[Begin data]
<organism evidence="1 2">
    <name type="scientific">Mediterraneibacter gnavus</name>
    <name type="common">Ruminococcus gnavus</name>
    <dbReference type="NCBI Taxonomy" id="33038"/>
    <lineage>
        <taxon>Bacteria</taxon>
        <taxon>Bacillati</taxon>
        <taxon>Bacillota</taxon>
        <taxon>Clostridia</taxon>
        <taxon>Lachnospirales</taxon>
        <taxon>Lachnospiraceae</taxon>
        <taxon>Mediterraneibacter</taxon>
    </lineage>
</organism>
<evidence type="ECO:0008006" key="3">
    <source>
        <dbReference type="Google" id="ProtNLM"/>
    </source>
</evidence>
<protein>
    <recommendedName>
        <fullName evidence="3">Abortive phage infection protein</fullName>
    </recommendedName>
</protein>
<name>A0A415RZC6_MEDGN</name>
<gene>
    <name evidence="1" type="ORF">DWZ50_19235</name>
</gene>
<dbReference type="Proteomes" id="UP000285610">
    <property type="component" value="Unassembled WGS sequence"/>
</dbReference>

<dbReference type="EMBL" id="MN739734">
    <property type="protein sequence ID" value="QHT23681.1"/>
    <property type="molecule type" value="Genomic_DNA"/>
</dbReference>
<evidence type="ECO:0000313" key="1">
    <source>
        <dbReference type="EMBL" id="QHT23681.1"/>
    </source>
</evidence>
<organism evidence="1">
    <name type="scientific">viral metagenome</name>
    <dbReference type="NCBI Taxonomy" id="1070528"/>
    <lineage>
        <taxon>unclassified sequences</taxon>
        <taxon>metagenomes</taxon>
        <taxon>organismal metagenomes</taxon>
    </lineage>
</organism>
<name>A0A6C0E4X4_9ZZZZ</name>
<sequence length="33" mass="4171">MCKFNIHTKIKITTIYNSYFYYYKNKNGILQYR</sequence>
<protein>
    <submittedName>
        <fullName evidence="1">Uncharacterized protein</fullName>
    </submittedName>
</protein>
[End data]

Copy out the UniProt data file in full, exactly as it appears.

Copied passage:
<organism evidence="1 2">
    <name type="scientific">Mediterraneibacter gnavus</name>
    <name type="common">Ruminococcus gnavus</name>
    <dbReference type="NCBI Taxonomy" id="33038"/>
    <lineage>
        <taxon>Bacteria</taxon>
        <taxon>Bacillati</taxon>
        <taxon>Bacillota</taxon>
        <taxon>Clostridia</taxon>
        <taxon>Lachnospirales</taxon>
        <taxon>Lachnospiraceae</taxon>
        <taxon>Mediterraneibacter</taxon>
    </lineage>
</organism>
<evidence type="ECO:0008006" key="3">
    <source>
        <dbReference type="Google" id="ProtNLM"/>
    </source>
</evidence>
<protein>
    <recommendedName>
        <fullName evidence="3">Abortive phage infection protein</fullName>
    </recommendedName>
</protein>
<name>A0A415RZC6_MEDGN</name>
<gene>
    <name evidence="1" type="ORF">DWZ50_19235</name>
</gene>
<dbReference type="Proteomes" id="UP000285610">
    <property type="component" value="Unassembled WGS sequence"/>
</dbReference>

<dbReference type="EMBL" id="MN739734">
    <property type="protein sequence ID" value="QHT23681.1"/>
    <property type="molecule type" value="Genomic_DNA"/>
</dbReference>
<evidence type="ECO:0000313" key="1">
    <source>
        <dbReference type="EMBL" id="QHT23681.1"/>
    </source>
</evidence>
<organism evidence="1">
    <name type="scientific">viral metagenome</name>
    <dbReference type="NCBI Taxonomy" id="1070528"/>
    <lineage>
        <taxon>unclassified sequences</taxon>
        <taxon>metagenomes</taxon>
        <taxon>organismal metagenomes</taxon>
    </lineage>
</organism>
<name>A0A6C0E4X4_9ZZZZ</name>
<sequence length="33" mass="4171">MCKFNIHTKIKITTIYNSYFYYYKNKNGILQYR</sequence>
<protein>
    <submittedName>
        <fullName evidence="1">Uncharacterized protein</fullName>
    </submittedName>
</protein>